Ransomware Attack Shuts Down Natural Gas Compression Plant

A natural gas compression plant was hit by a ransomware attack that forced it to shut down for two days, according to a Feb. 18, 2020, alert from the U.S. Department of Homeland Security (DHS). The attacker was able to access the plant’s IT network, and then move to its operational technology (OT) network. DHS’s Cybersecurity and Infrastructure Security Agency (CISA) said a lack of network segmentation allowed the attacker to cross the IT / OT boundary.

Companies in the energy sector have become a popular target for hackers. Many of these organizations are using older technology to connect computer networks to equipment, leaving refineries, pipelines and chemical plants vulnerable to attack.

Cybersecurity issues have become more prevalent with the rise of the high-tech oilfield, where data is constantly being collected from wellheads, pipelines, mechanical systems and other equipment. This data is automatically transmitted to operations centers, where it is monitored, managed, measured and tracked. Using real-time analytics, energy companies can:

  • Optimize operations and productivity
  • Prevent unplanned outages caused by equipment malfunctions and failure
  • Reduce operating costs
  • Improve safety.

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Organizations in the energy sector that connect IT and OT systems are more vulnerable to cyberattacks.

Convergence of IT and OT Increases Risk

The convergence of IT and OT into a shared infrastructure has also increased the risk of a security breach. Legacy supervisory control and data acquisition (SCADA) equipment that lacks modern security controls offer thousands of points of entry into the network. In addition, OT environments are increasingly connected to the public Internet, making it more difficult to monitor for malicious activity, identify vulnerabilities and protect critical assets.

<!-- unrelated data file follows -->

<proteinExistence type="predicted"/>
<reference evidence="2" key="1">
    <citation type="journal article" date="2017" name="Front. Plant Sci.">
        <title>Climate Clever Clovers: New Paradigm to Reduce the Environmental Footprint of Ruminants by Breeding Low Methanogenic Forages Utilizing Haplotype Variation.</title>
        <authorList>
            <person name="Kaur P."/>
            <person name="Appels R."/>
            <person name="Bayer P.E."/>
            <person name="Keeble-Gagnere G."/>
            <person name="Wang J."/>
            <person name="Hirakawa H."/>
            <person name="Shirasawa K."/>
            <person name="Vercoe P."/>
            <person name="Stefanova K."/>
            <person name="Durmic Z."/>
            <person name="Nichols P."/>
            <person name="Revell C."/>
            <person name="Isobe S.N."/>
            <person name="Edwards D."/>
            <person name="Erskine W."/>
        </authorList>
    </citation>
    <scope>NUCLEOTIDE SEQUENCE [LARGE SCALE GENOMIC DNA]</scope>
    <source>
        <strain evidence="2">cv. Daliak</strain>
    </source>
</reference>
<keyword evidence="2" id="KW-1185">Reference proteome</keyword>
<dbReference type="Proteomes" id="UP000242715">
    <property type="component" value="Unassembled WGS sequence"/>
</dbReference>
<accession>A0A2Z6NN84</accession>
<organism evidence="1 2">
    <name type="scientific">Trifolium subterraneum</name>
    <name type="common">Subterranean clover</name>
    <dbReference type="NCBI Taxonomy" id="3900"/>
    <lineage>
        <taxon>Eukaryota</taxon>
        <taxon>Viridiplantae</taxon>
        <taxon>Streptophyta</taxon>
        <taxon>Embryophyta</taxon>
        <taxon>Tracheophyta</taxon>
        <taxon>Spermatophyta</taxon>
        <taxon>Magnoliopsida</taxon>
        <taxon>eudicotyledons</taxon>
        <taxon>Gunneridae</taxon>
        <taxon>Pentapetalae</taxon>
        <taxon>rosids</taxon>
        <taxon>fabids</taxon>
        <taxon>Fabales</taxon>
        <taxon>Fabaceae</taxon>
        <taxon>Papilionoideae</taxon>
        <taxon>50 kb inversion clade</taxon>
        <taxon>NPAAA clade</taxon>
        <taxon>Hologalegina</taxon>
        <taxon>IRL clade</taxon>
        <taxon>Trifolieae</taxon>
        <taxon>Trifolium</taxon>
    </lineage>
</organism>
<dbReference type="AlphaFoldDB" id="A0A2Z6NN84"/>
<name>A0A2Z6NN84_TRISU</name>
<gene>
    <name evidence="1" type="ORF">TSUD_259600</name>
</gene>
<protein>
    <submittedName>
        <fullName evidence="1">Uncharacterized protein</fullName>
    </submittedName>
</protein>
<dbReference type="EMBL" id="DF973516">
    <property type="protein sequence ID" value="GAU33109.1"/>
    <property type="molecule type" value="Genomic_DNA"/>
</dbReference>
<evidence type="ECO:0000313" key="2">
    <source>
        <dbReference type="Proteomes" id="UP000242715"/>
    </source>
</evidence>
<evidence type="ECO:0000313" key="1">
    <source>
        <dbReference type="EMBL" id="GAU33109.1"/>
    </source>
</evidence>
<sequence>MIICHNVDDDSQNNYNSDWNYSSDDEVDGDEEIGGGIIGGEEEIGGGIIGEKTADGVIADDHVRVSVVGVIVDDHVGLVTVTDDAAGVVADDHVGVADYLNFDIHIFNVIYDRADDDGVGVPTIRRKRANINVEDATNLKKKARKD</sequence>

According to a recent report from the Ponemon Institute, organizations in the energy sector that connect IT and OT systems are more vulnerable to cyberattacks. More than half (56 percent) of organizations surveyed reported at least one shutdown or operational data loss per year, and 54 percent expect an attack on critical infrastructure in the next 12 months. All said that a cyberattack has the potential to cause severe financial, environmental and infrastructure damage.


Employees Don't Have the Cybersecurity Expertise

But it’s not just equipment in the field that is threatened. A spike in ransomware attacks during the past few years has organizations scrambling to train employees about phishing threats and implement formal response procedures. This was one of the security gaps that affected the natural gas compression plant. The company had not built cyber risk into its emergency response plan or given employees the expertise needed to deal with cyberattacks.

In the alert, the CISA listed steps energy companies should take to mitigate cyber risks. Planning and operational mitigations include incident response plans with testing and exercises to ensure that employees know what to do. The CISA also recommended a wide range of security controls, including network segmentation, multifactor authentication and content filtering.


A Lucky Ending

The natural gas compression plant was lucky. The ransomware attack compromised Windows-based systems on both IT and OT networks, but the company never lost control of its operations. Operators were unable to access some OT data, and the company instituted a two-day controlled shut down to facilitate recovery.

It could have been much worse, and a more serious attack could happen at any time. In our next post, we’ll explain how network segmentation could have prevented any compromise of operational resources, and other security controls energy companies should have in place.


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